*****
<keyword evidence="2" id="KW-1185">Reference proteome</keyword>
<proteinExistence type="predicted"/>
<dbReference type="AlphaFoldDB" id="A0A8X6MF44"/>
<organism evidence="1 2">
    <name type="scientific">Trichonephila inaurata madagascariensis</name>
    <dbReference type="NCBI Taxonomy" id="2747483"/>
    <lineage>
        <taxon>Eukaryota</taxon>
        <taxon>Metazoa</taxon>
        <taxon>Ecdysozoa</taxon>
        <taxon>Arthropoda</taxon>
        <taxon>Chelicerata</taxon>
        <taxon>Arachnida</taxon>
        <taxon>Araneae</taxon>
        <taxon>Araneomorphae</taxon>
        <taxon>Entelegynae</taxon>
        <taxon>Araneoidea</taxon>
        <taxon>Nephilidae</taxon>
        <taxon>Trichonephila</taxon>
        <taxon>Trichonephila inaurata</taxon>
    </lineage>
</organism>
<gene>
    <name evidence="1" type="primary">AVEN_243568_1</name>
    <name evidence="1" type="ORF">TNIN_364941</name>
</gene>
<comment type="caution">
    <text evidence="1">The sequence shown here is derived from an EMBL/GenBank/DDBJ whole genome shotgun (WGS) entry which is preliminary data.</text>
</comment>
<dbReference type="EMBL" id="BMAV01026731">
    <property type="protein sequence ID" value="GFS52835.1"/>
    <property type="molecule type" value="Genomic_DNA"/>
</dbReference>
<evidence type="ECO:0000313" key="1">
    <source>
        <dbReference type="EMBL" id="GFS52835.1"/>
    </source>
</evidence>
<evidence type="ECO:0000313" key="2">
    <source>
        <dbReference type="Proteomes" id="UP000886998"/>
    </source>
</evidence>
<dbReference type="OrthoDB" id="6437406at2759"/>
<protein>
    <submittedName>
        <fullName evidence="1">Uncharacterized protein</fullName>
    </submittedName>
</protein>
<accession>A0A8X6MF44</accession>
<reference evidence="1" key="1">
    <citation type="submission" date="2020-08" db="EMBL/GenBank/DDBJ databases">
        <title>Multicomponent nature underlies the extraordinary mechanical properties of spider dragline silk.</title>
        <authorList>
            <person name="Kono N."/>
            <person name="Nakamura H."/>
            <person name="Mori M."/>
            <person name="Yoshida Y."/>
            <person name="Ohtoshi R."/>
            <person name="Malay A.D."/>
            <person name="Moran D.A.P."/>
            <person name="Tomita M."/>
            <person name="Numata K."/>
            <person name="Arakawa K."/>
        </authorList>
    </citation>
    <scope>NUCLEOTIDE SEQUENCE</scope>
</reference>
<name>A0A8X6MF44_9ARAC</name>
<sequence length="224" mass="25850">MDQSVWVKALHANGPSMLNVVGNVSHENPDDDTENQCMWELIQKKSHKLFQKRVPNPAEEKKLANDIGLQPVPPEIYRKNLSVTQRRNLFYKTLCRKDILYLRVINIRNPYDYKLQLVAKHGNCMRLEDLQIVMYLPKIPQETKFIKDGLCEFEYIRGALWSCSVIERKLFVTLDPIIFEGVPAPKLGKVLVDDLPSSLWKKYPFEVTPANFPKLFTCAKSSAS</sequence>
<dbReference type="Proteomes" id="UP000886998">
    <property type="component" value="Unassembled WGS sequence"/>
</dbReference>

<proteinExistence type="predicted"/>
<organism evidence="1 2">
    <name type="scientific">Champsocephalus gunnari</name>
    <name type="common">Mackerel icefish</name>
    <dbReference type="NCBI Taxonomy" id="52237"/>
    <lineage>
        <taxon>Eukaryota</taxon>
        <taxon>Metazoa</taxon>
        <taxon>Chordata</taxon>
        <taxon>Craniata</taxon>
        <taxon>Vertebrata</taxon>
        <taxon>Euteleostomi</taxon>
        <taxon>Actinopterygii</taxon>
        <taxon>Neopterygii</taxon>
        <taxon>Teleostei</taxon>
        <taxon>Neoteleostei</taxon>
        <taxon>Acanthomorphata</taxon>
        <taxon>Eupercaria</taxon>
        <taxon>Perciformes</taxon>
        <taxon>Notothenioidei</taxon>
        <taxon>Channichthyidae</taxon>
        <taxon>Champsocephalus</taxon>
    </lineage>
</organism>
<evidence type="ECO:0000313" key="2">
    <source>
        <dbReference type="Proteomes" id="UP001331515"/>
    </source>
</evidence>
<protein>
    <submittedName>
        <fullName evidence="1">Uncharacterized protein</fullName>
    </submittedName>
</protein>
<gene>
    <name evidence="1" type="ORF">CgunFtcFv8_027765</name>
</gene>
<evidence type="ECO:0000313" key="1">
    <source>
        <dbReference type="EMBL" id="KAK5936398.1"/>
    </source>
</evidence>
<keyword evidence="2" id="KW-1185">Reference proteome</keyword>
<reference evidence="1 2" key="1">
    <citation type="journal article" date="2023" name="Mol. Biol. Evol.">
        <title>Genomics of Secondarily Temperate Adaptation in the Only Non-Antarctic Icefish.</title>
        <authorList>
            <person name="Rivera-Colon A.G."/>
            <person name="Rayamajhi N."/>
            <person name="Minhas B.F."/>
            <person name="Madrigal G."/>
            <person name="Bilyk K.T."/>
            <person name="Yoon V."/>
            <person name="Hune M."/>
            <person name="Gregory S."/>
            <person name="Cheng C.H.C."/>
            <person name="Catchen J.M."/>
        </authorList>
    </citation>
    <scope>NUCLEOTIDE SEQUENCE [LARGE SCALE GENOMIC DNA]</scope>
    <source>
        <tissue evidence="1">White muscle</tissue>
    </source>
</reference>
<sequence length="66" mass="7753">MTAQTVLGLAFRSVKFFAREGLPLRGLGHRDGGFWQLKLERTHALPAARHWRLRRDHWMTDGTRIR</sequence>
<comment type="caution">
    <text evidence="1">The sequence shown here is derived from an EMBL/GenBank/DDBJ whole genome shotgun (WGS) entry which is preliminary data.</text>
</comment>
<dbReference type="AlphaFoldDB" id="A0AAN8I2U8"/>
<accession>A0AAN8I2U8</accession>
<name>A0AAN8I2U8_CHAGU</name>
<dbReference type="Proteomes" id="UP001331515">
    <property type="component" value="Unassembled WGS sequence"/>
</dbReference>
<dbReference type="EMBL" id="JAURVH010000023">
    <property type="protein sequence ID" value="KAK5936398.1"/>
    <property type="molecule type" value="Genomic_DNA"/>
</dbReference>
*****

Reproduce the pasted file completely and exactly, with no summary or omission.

<keyword evidence="2" id="KW-1185">Reference proteome</keyword>
<proteinExistence type="predicted"/>
<dbReference type="AlphaFoldDB" id="A0A8X6MF44"/>
<organism evidence="1 2">
    <name type="scientific">Trichonephila inaurata madagascariensis</name>
    <dbReference type="NCBI Taxonomy" id="2747483"/>
    <lineage>
        <taxon>Eukaryota</taxon>
        <taxon>Metazoa</taxon>
        <taxon>Ecdysozoa</taxon>
        <taxon>Arthropoda</taxon>
        <taxon>Chelicerata</taxon>
        <taxon>Arachnida</taxon>
        <taxon>Araneae</taxon>
        <taxon>Araneomorphae</taxon>
        <taxon>Entelegynae</taxon>
        <taxon>Araneoidea</taxon>
        <taxon>Nephilidae</taxon>
        <taxon>Trichonephila</taxon>
        <taxon>Trichonephila inaurata</taxon>
    </lineage>
</organism>
<gene>
    <name evidence="1" type="primary">AVEN_243568_1</name>
    <name evidence="1" type="ORF">TNIN_364941</name>
</gene>
<comment type="caution">
    <text evidence="1">The sequence shown here is derived from an EMBL/GenBank/DDBJ whole genome shotgun (WGS) entry which is preliminary data.</text>
</comment>
<dbReference type="EMBL" id="BMAV01026731">
    <property type="protein sequence ID" value="GFS52835.1"/>
    <property type="molecule type" value="Genomic_DNA"/>
</dbReference>
<evidence type="ECO:0000313" key="1">
    <source>
        <dbReference type="EMBL" id="GFS52835.1"/>
    </source>
</evidence>
<evidence type="ECO:0000313" key="2">
    <source>
        <dbReference type="Proteomes" id="UP000886998"/>
    </source>
</evidence>
<dbReference type="OrthoDB" id="6437406at2759"/>
<protein>
    <submittedName>
        <fullName evidence="1">Uncharacterized protein</fullName>
    </submittedName>
</protein>
<accession>A0A8X6MF44</accession>
<reference evidence="1" key="1">
    <citation type="submission" date="2020-08" db="EMBL/GenBank/DDBJ databases">
        <title>Multicomponent nature underlies the extraordinary mechanical properties of spider dragline silk.</title>
        <authorList>
            <person name="Kono N."/>
            <person name="Nakamura H."/>
            <person name="Mori M."/>
            <person name="Yoshida Y."/>
            <person name="Ohtoshi R."/>
            <person name="Malay A.D."/>
            <person name="Moran D.A.P."/>
            <person name="Tomita M."/>
            <person name="Numata K."/>
            <person name="Arakawa K."/>
        </authorList>
    </citation>
    <scope>NUCLEOTIDE SEQUENCE</scope>
</reference>
<name>A0A8X6MF44_9ARAC</name>
<sequence length="224" mass="25850">MDQSVWVKALHANGPSMLNVVGNVSHENPDDDTENQCMWELIQKKSHKLFQKRVPNPAEEKKLANDIGLQPVPPEIYRKNLSVTQRRNLFYKTLCRKDILYLRVINIRNPYDYKLQLVAKHGNCMRLEDLQIVMYLPKIPQETKFIKDGLCEFEYIRGALWSCSVIERKLFVTLDPIIFEGVPAPKLGKVLVDDLPSSLWKKYPFEVTPANFPKLFTCAKSSAS</sequence>
<dbReference type="Proteomes" id="UP000886998">
    <property type="component" value="Unassembled WGS sequence"/>
</dbReference>

<proteinExistence type="predicted"/>
<organism evidence="1 2">
    <name type="scientific">Champsocephalus gunnari</name>
    <name type="common">Mackerel icefish</name>
    <dbReference type="NCBI Taxonomy" id="52237"/>
    <lineage>
        <taxon>Eukaryota</taxon>
        <taxon>Metazoa</taxon>
        <taxon>Chordata</taxon>
        <taxon>Craniata</taxon>
        <taxon>Vertebrata</taxon>
        <taxon>Euteleostomi</taxon>
        <taxon>Actinopterygii</taxon>
        <taxon>Neopterygii</taxon>
        <taxon>Teleostei</taxon>
        <taxon>Neoteleostei</taxon>
        <taxon>Acanthomorphata</taxon>
        <taxon>Eupercaria</taxon>
        <taxon>Perciformes</taxon>
        <taxon>Notothenioidei</taxon>
        <taxon>Channichthyidae</taxon>
        <taxon>Champsocephalus</taxon>
    </lineage>
</organism>
<evidence type="ECO:0000313" key="2">
    <source>
        <dbReference type="Proteomes" id="UP001331515"/>
    </source>
</evidence>
<protein>
    <submittedName>
        <fullName evidence="1">Uncharacterized protein</fullName>
    </submittedName>
</protein>
<gene>
    <name evidence="1" type="ORF">CgunFtcFv8_027765</name>
</gene>
<evidence type="ECO:0000313" key="1">
    <source>
        <dbReference type="EMBL" id="KAK5936398.1"/>
    </source>
</evidence>
<keyword evidence="2" id="KW-1185">Reference proteome</keyword>
<reference evidence="1 2" key="1">
    <citation type="journal article" date="2023" name="Mol. Biol. Evol.">
        <title>Genomics of Secondarily Temperate Adaptation in the Only Non-Antarctic Icefish.</title>
        <authorList>
            <person name="Rivera-Colon A.G."/>
            <person name="Rayamajhi N."/>
            <person name="Minhas B.F."/>
            <person name="Madrigal G."/>
            <person name="Bilyk K.T."/>
            <person name="Yoon V."/>
            <person name="Hune M."/>
            <person name="Gregory S."/>
            <person name="Cheng C.H.C."/>
            <person name="Catchen J.M."/>
        </authorList>
    </citation>
    <scope>NUCLEOTIDE SEQUENCE [LARGE SCALE GENOMIC DNA]</scope>
    <source>
        <tissue evidence="1">White muscle</tissue>
    </source>
</reference>
<sequence length="66" mass="7753">MTAQTVLGLAFRSVKFFAREGLPLRGLGHRDGGFWQLKLERTHALPAARHWRLRRDHWMTDGTRIR</sequence>
<comment type="caution">
    <text evidence="1">The sequence shown here is derived from an EMBL/GenBank/DDBJ whole genome shotgun (WGS) entry which is preliminary data.</text>
</comment>
<dbReference type="AlphaFoldDB" id="A0AAN8I2U8"/>
<accession>A0AAN8I2U8</accession>
<name>A0AAN8I2U8_CHAGU</name>
<dbReference type="Proteomes" id="UP001331515">
    <property type="component" value="Unassembled WGS sequence"/>
</dbReference>
<dbReference type="EMBL" id="JAURVH010000023">
    <property type="protein sequence ID" value="KAK5936398.1"/>
    <property type="molecule type" value="Genomic_DNA"/>
</dbReference>